Nothing great today.  Just some random thoughts I can’t manage to piece together.  Disconnected.  That’s how I’m feeling.  Blah.  But, I’m going to keep up the writing process.  Is this how we coined the term “blog”:  “Blah…log?”  The good news is that I have officially given myself permission to write the worst crap ever.  And, I decided to dive right in with a good dose of humiliation.  It’s freeing.  Am I losing my mind or am I finding it?  Can’t tell. 

I went home last night and forced myself to do pointless things–picked up a week’s worth of dirty laundry on our bedroom floor, put the story books back on the shelf, took out the trash–all this stuff will be to do again and again and again.  But, I’ve been absent from the routine life for a few days and knew that getting back to it would be soothing.  I wonder if this is what we do to ourselves, a sort of brainwashing with laundry and dishes. 

For those of you keeping up with the soundtrack of my mental breakdown, this morning I awoke to “American Idiot.”  There are a lot of thoughts on that one rattling around in my head, but I’m just not up to a political post today.  I’m too weak.

I’m hungry.  It’s been about 5 or 6 days since I had a decent meal.  I’m completely nauseous, but starving at the same time.  You know how this feels.  You get so empty that you start “digesting yourself,” as a friend of mine calls it.  This is a great metaphor for me right now.  I know the scriptures on bread, and food, and water; I’m not in the mood.

Posted by: Erica | February 18, 2010

Be sure to buckle up.

Sometimes you just crash and no amount of “God is hope” is going to prevent it.  I actually made “God is hope” my login password last week so that I would be constantly reminded.  Maybe it was too late. 

Last night I felt much better after purging pain into words, like relief you sometimes get after vomiting.  I thought maybe I’d found the solution.  It was temporary, of course.  This morning I woke up for the seventh day in a row with Green Day songs playing in my head and the uncontrollable urge to weep.  Ansley wasn’t yet awake and Martin’s arms were a safe harbor, so I did.  He thinks maybe it’s time to try antidepressants.  He’s probably right.  The donuts and jellybeans aren’t working anymore.  But, something in me isn’t ready to turn that direction yet.  I’m afraid I’d be numb, and I don’t know if I want to be.  After the pills were gone, would I find this waiting on me? 

I am not rejecting God.  Nor am I giving in to a careless defamation of my testimony.  That’s not to say it won’t happen, I am capable of mistakes–huge mistakes.  We all are.  But, right now, I feel more like this is God’s will that I am going through this.  Of course it is.  Maybe He doesn’t put more on us than we can bear, put sometimes it is going to feel like it.  And how would you tell if you were razor blade close?  Today is the day my mother died 8 years ago.  And, honestly, waking up to that this morning added nothing to my misery.  That is surely close to bottom.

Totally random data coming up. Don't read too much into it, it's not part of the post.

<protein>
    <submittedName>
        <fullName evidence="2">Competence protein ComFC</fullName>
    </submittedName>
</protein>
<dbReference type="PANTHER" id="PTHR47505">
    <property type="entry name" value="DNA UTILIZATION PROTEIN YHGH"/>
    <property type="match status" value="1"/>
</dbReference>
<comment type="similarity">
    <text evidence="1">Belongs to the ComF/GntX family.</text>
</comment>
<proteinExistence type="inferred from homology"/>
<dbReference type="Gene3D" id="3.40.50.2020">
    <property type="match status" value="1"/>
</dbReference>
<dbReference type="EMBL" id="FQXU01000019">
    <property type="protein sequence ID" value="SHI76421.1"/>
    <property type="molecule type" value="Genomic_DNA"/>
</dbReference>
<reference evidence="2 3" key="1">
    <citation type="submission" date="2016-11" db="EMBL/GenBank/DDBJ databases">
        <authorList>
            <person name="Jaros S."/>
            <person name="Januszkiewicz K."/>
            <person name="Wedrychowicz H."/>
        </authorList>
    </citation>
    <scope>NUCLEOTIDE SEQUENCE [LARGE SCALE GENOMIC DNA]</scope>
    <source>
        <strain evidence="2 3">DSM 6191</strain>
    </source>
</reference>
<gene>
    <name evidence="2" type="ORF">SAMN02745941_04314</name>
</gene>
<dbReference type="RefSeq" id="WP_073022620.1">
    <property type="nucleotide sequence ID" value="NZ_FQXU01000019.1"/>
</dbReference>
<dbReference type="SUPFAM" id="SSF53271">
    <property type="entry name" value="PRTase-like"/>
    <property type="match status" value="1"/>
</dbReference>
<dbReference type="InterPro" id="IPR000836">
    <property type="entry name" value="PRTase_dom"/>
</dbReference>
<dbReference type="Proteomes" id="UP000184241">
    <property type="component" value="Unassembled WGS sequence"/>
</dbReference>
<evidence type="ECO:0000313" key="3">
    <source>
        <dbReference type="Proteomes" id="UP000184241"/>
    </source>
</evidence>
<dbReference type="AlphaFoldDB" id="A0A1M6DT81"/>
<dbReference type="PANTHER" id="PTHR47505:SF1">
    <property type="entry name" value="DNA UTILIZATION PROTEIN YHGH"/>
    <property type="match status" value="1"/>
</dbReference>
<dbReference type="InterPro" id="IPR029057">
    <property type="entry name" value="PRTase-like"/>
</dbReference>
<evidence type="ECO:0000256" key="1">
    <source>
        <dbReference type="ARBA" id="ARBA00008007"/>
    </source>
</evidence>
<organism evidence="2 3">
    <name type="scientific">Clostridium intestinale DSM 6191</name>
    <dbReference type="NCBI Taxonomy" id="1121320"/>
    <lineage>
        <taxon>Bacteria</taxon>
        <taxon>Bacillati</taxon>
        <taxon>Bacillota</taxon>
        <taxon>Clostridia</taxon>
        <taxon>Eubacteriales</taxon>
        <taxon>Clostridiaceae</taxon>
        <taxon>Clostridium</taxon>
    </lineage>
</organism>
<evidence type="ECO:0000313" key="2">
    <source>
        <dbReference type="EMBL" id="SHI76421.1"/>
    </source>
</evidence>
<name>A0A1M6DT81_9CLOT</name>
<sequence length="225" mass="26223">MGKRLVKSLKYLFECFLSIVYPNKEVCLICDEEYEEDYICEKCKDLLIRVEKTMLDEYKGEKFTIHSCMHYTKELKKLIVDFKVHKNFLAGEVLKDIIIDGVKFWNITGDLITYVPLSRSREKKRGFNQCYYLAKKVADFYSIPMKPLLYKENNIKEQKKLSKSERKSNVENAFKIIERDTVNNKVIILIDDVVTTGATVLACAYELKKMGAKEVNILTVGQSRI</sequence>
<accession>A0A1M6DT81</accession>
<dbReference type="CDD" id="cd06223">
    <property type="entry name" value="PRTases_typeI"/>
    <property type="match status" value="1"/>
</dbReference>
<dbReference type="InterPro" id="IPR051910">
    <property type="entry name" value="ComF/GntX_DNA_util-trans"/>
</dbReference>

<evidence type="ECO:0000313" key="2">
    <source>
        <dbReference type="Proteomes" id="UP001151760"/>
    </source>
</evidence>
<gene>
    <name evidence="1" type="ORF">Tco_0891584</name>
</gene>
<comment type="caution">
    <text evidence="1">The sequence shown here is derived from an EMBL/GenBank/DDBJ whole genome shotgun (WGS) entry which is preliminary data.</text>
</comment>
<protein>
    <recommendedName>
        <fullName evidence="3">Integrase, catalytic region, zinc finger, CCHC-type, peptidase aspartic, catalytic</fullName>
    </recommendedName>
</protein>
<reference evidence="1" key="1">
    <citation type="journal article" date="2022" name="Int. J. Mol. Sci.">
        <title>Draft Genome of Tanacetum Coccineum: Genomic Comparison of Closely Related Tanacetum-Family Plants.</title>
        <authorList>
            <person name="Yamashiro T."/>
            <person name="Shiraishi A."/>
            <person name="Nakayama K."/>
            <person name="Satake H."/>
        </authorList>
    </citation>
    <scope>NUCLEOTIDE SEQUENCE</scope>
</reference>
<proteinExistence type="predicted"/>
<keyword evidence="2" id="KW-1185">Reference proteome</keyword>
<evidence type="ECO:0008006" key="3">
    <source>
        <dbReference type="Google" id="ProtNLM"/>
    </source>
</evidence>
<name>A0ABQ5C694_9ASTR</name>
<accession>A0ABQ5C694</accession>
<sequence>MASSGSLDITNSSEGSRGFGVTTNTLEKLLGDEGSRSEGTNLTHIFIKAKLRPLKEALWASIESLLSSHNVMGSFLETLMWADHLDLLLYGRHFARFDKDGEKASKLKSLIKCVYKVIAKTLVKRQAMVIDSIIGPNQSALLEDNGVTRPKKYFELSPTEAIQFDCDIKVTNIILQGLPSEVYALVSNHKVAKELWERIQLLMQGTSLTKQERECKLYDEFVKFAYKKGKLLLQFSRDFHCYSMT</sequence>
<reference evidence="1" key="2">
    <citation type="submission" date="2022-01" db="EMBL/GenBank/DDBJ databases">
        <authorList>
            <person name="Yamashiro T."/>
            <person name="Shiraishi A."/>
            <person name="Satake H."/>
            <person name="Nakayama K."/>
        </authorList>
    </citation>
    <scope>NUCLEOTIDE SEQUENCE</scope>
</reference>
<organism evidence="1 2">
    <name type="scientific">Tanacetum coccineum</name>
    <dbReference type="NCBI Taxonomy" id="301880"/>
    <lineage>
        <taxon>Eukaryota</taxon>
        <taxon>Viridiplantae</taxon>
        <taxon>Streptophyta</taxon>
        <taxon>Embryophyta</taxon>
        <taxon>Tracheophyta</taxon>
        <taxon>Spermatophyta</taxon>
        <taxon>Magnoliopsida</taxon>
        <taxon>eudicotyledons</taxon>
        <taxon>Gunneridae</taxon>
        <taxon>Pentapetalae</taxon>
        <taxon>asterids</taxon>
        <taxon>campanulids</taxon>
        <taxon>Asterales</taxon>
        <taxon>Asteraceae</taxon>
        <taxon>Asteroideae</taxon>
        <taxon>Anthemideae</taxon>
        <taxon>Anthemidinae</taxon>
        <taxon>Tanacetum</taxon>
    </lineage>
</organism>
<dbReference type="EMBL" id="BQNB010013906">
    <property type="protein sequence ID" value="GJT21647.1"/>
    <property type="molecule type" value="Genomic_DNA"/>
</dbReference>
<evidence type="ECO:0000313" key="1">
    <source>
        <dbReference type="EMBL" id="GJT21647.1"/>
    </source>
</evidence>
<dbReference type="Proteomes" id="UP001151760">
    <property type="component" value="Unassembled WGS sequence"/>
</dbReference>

Consider Job, Jonah, Asaph, Hannah.  There is plenty of crashing in the Bible.  Plenty.  And it becomes testimony.  The important thing is to be wearing your seatbelt–Jesus.  I am.  Therefore, I know that whatever destruction befalls, it is not the end.  Not only will God use this time in my life, there is bound to be something waiting on the other side of it. 

Christian life includes crashing.  You go through the motions sometimes.  You sing your ABCs to get through your morning routine without being stalled by heavy thoughts.  You go to work and tell yourself that a doorless cubicle is no place for crying, but the tears still fall.  How much time can you spend barricaded in a bathroom stall?  The need for answers to these questions juxtaposed to “What is the meaning in life?”  It’s surreal.  And that is real.

Posted by: Erica | February 17, 2010

It’s too late, I clicked “publish”

“I walk a lonely road

The only one that I have ever known

Don’t know where it goes

But it’s home to me and I walk alone”

If I had to define my life in one word, it would be “obedient.”  I was a model child.  I kept a clean room, practiced piano, studied for tests, minded my mother, left my father alone.  Adolescence was more of the same.  When I graduated high school at the top of my class, I could have done anything.  What did I choose?  Steve Harthun.  I wanted to explore Ivy League schools, but wound up at the nearest college with an open -admission policy lenient enough for him to gain admission.  A year later, I became the model wife.  I thought it was the right choice.  My culture had suggested it was; at age 19, I was the last of my group of friends to walk down the aisle (and none of us were pregnant).  I thought it was the Christian choice.  My Granny told me, “Better to marry than burn.”  It was my choice.  I take full responsibility. 

For four years, I woke up before dawn to iron his work clothes, match the tie, lay it at the foot of the bed next to a clean towel and wash cloth, where he would find them when he woke up to start his day.  I headed off to school and maintained an “A” average studying to be a doctor even though I passed out at the sight of blood, because it paid a lot.  I came home every night and cooked a fresh meal because he didn’t like eating leftovers.  He left me after an hour’s notice that our marriage wasn’t working for him, on Memorial Day weekend so that I shouldn’t forget it.  My Granny said, “If you marry another, it’s adultry.”